UN in Brazil Announces Food Prices Are Starting to Fall Worldwide

Wheat from Brazil United Nations Food and Agriculture Organization's (FAO) projections point to a gradual reduction in the prices of certain foodstuffs. The information was published on the website of the UN in Brazil.

According to the FAO, for the first time in the last 15 months, there has been a reduction in the prices of wheat, dairy products, sugar and soy. According to the director of Policies at the FAO Regional Office, Fernando Soto, the price of wheat dropped 40% in comparison with November last year.

The organization estimates that there should be a 2.6% rise in global production of grain this year. A record high crop is expected, according to Soto.

The UN Food and Health Organization (FAO) hopes to form a partnership with the Brazilian government so that, up to the end of the year, the programs for living with droughts and supporting family agriculture by buying the production, created in the country, help fight hunger and poverty in Africa and Latin America.

The statement was made by José Graziano da Silva, special advisor for the presidency of the government of Brazil, who just took over the FAO coordination for Latin America and Caribbean. Earlier this month, he participated in a meeting with the entity's general director, Jacques Diouf, and the Brazilian president Luiz Inácio Lula da Silva, before the latter travelled to England.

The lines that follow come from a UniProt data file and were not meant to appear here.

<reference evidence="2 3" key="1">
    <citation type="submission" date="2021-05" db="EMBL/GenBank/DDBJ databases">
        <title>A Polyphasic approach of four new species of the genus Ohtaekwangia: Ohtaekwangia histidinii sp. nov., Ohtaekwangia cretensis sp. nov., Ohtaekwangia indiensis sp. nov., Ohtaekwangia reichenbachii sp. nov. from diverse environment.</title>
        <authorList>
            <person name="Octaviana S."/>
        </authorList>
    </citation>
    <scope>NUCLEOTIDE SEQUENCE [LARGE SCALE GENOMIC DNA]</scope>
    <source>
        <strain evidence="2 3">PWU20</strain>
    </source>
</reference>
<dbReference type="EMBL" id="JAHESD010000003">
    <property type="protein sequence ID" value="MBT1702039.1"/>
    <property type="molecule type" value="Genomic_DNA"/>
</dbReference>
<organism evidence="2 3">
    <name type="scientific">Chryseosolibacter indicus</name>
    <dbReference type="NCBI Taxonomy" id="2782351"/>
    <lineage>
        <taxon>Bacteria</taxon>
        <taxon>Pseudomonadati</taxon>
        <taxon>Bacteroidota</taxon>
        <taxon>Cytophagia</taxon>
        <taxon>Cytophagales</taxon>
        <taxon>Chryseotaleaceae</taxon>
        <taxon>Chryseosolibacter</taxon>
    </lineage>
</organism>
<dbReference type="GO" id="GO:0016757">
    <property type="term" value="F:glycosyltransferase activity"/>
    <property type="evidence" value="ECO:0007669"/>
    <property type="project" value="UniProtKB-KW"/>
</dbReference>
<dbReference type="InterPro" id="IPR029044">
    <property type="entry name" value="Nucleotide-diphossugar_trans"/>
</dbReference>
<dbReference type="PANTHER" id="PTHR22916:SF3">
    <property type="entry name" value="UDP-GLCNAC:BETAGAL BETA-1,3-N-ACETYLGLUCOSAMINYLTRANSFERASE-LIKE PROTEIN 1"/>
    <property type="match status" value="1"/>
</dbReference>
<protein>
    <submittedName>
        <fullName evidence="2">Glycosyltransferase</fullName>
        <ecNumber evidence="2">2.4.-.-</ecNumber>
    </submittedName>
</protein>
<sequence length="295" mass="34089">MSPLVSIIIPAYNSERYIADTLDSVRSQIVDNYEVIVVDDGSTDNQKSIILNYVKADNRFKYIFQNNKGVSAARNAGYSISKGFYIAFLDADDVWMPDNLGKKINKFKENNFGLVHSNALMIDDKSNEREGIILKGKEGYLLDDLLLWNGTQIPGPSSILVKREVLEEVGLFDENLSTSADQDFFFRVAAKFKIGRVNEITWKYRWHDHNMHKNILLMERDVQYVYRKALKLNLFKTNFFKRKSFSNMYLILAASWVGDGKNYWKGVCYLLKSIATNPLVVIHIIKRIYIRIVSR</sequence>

According to Graziano, Diouf highlighted to Lula the need for Brazil to share its good experiences in these areas. "We agreed to prepare and hand in by FAO, to the Brazilian government, a project within one month."

Representatives from FAO are gathered in Porto Alegre, city in the southern Brazilian state of Rio Grande do Sul, for the International Conference on Land Reform and Rural Development.

The idea to teach technicians from other countries to deal with the construction of cisterns and other small construction works for living with droughts, such as underground barrages, came from a suggestion by FAO, explained Graziano.

According to Diouf, 80% of the serious hunger cases existing in the world today are related mainly to droughts and also floods. "Brazil is also one the few countries in the world that have successful experiences with small irrigation works," said Graziano.

Anba/ABr

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